MEXICO CITY (Reuters) - Mexico’s economy grew by 0.1% in August from July in seasonally adjusted terms, official data showed on Thursday, continuing the sluggish performance that has so far dogged the administration of President Andres Manuel Lopez Obrador.
Figures from the national statistics agency showed that secondary activities, which include manufacturing, moved the economy forward during August, while services stagnated and the category that covers farming, fishing and mining went backwards.
Separately, consumer price data showed that annual inflation was 3.01% in the first half of October, slightly below the consensus forecast of a Reuters poll for a reading of 3.04%. Compared to the previous two-week period, prices rose 0.4%.
The central bank targets an inflation rate of 3%, with a one percentage point tolerance range above or below that figure. The latest price figures could encourage the bank’s board to make further interest rate cuts to gee up the sputtering economy.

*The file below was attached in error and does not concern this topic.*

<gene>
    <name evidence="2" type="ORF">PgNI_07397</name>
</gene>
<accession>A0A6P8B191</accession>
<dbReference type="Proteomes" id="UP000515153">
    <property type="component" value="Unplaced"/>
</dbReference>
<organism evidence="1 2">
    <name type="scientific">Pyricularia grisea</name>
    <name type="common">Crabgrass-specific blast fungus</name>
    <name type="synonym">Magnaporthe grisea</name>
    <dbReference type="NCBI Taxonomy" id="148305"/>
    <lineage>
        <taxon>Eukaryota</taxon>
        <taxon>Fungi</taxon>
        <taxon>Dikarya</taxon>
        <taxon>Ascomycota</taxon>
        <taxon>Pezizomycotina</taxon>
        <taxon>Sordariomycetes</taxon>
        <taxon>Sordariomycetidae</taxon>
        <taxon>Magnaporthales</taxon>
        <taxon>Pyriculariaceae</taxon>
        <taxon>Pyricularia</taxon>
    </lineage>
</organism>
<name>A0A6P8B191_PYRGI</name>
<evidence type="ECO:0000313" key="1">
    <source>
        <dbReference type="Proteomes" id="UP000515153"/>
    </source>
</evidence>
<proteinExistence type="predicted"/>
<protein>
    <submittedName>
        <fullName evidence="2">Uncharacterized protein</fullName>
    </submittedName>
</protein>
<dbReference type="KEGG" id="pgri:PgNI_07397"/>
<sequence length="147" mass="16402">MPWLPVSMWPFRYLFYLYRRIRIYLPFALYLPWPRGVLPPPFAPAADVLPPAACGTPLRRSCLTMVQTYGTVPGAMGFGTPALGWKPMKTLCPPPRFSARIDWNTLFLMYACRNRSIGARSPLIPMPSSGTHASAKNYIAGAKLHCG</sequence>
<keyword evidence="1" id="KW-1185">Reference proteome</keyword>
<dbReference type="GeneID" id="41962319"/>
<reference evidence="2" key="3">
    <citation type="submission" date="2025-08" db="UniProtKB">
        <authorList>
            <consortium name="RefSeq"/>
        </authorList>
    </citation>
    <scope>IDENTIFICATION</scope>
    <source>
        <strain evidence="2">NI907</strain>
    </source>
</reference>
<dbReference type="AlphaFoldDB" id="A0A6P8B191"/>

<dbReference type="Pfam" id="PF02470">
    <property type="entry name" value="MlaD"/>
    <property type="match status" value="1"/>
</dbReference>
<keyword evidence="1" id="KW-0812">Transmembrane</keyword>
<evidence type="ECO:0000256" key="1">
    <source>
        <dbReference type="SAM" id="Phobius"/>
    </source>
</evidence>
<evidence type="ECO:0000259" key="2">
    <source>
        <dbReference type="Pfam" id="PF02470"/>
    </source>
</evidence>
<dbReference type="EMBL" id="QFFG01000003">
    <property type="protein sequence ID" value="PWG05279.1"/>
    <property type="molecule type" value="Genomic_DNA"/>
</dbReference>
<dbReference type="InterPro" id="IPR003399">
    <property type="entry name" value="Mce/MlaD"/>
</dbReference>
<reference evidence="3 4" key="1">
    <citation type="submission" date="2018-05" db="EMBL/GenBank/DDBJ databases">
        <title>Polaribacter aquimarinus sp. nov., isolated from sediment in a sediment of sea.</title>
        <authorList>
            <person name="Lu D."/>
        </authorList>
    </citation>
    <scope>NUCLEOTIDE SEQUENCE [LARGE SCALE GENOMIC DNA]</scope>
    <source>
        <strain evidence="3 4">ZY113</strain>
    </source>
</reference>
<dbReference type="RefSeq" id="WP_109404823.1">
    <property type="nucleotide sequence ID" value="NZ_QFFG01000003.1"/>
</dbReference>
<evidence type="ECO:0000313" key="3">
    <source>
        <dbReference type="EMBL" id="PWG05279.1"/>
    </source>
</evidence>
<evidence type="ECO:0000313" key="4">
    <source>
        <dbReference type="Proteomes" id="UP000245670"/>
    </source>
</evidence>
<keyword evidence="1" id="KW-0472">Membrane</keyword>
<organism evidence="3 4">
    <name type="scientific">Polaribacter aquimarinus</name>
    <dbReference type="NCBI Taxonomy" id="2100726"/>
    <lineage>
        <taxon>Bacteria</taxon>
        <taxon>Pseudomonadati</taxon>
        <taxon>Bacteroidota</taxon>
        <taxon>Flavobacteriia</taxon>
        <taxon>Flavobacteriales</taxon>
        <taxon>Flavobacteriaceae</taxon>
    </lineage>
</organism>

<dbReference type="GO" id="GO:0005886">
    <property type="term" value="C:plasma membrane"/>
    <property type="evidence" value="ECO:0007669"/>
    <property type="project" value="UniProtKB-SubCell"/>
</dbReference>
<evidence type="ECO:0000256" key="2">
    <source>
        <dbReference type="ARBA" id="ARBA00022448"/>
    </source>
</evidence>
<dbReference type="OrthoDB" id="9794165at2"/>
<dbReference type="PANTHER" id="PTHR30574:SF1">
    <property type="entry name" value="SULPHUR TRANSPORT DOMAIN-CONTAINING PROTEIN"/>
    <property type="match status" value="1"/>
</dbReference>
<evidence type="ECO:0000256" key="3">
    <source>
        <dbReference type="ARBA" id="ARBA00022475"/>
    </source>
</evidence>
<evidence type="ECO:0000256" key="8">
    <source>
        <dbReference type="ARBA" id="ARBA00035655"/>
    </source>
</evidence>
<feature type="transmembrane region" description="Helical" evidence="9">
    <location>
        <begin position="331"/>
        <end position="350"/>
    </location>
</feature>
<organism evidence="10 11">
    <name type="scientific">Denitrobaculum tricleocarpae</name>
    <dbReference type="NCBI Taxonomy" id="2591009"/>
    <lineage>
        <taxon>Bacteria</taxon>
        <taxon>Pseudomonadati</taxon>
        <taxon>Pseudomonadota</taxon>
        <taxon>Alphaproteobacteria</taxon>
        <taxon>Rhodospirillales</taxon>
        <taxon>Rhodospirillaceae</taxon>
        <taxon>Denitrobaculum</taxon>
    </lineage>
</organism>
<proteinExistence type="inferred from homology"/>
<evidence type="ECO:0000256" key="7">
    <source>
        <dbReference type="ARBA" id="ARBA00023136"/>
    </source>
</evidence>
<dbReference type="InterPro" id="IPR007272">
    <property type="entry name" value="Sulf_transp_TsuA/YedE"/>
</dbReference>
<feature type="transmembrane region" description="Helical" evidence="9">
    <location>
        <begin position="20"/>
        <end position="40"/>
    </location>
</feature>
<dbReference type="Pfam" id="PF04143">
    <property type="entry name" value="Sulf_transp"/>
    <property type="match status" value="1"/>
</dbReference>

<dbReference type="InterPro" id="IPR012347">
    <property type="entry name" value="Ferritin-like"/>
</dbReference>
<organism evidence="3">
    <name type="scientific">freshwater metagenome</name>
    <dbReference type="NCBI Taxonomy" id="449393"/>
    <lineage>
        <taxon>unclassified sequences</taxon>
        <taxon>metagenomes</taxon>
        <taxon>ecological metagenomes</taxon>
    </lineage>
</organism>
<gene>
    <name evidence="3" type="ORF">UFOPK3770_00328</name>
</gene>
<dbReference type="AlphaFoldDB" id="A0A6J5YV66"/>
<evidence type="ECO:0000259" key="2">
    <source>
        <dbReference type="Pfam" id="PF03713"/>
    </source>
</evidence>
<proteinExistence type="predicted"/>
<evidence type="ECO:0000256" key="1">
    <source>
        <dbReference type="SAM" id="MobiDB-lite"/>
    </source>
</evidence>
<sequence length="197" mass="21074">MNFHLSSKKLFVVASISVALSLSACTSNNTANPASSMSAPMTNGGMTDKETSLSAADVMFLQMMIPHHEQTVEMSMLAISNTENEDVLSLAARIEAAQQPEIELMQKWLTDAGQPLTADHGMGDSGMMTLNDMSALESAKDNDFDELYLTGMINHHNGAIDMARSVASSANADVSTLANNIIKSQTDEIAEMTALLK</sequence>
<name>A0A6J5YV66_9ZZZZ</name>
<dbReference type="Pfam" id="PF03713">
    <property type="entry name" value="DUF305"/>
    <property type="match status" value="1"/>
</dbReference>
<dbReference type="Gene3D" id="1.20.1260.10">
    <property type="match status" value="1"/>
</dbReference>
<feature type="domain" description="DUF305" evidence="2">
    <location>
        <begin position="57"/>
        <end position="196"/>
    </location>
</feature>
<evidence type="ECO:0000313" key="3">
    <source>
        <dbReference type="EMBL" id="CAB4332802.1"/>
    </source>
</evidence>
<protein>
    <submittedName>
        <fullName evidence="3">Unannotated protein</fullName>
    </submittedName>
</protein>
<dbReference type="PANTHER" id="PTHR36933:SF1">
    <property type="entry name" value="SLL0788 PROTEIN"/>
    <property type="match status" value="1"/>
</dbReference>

Roiling markets at times with his policymaking, Lopez Obrador has presided over weak investment and months of economic stagnation since he took office in December vowing to reduce inequality and deliver average annual growth of 4%.
His decision to cancel a partly built $13 billion new Mexico City airport and his retreat from the previous government’s opening of the oil and gas industry to private capital in particular have fueled doubts about his economic stewardship.
In unadjusted terms, Latin America’s second-biggest economy contracted by 0.9% from August of 2018, the data showed.
Writing by Dave Graham; Editing by Chizu Nomiyama